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Emile Hilaire Amagat
Born January 2, 1841(1841-01-02)
Saint-Satur, France
Died February 15, 1915 (aged 74)
Saint-Satur, France
Residence France
Nationality French
Fields Physics, Thermodynamics
Known for Amagat's law, Hydraulic Manometer

Emile Hilaire Amagat (2 January 1841 – 15 February 1915) was a French physicist. His doctoral thesis, published in 1872, expanded on the work of Thomas Andrews, and included plots of the isotherms of carbon dioxide at high pressures.[1] Amagat published a paper in 1877 that contradicted the current understanding at the time, concluding that the coefficient of compressibility of fluids decreased with increasing pressure.[1] He continued to publish data on isotherms for a number of different gases between 1879 and 1882[1] , and invented the hydraulic manometer, which was able to withstand up to 3200 atmospheres, as opposed to 400 atmospheres using a glass apparatus.[2] In 1880 he published his Law of Partial Volumes.

Amagat was elected a member of the French Academy of Sciences on 9 June 1902.[3] A unit of number density, amagat, was named after him.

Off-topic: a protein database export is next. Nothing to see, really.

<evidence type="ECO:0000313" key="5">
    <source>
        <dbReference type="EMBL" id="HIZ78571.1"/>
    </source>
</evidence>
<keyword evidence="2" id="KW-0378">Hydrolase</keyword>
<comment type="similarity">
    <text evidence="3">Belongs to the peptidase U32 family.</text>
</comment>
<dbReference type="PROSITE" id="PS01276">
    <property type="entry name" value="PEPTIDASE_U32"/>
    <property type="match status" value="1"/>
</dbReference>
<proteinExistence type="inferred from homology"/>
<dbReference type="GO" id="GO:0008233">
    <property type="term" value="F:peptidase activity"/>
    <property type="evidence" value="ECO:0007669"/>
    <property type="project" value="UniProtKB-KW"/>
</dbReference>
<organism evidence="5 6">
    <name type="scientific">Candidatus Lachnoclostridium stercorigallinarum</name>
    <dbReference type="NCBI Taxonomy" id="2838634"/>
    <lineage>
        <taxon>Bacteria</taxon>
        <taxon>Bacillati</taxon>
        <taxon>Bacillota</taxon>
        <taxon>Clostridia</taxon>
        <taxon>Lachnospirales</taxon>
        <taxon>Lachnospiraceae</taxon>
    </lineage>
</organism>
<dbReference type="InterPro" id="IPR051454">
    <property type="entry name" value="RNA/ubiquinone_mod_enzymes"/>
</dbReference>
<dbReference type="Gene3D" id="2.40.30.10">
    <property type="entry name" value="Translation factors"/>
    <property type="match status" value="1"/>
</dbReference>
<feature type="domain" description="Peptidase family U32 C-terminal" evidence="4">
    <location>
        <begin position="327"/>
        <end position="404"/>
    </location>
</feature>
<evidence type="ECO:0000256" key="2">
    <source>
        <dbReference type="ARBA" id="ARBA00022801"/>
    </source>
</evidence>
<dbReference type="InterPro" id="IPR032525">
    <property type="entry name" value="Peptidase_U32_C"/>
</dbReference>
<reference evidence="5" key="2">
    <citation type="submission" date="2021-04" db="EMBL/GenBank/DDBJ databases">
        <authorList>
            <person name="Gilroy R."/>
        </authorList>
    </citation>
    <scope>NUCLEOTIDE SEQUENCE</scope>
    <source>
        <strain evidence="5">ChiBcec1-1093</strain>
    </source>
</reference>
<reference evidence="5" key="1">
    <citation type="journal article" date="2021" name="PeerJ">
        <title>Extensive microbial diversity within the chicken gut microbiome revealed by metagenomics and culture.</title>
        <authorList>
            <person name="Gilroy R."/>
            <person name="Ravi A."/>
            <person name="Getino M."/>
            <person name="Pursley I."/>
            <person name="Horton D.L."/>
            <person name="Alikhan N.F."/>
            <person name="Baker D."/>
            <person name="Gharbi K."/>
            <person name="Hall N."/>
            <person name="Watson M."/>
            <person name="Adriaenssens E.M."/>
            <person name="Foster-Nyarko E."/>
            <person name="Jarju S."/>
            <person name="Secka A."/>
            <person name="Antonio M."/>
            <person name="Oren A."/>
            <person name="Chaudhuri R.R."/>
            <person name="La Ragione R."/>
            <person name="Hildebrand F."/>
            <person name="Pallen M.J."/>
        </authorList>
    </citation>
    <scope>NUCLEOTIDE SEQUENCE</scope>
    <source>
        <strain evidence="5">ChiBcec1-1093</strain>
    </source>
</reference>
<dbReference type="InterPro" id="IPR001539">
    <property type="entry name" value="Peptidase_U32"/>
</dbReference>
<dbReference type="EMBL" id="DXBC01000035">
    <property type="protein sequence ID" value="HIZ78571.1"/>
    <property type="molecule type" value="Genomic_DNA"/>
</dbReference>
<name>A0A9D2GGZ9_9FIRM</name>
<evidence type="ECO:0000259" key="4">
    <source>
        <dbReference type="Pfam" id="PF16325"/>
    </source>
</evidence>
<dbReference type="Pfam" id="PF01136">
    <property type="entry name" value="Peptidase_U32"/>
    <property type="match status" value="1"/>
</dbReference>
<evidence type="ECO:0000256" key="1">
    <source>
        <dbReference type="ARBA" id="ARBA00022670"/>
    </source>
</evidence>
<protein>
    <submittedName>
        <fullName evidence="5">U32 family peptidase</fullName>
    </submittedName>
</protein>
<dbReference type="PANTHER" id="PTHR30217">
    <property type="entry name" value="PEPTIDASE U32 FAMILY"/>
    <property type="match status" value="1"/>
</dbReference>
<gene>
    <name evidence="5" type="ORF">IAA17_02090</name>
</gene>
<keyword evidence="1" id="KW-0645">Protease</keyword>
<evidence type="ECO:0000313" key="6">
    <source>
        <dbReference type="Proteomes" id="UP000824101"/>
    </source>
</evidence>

References

  1. ^ a b c Daintith, John (1981). "Amagat, Emile Hilaire". Biographical Encyclopedia of Scientists. 1. New York: Facts On File, Inc.. pp. 15. ISBN 0871963965.  
  2. ^ Bridgman, P. W. (1909). "An absolute gauge for measuring high hydrostatic pressures". Physical Review (Series I) (American Physical Society) 28 (2): 145. doi:10.1103/PhysRevSeriesI.28.140.  
  3. ^ Payen, Jacques (1970). "Amagat, Émile". Dictionary of Scientific Biography. 1. New York: Charles Scribner's Sons. pp. 128–129. ISBN 0684101149.  .

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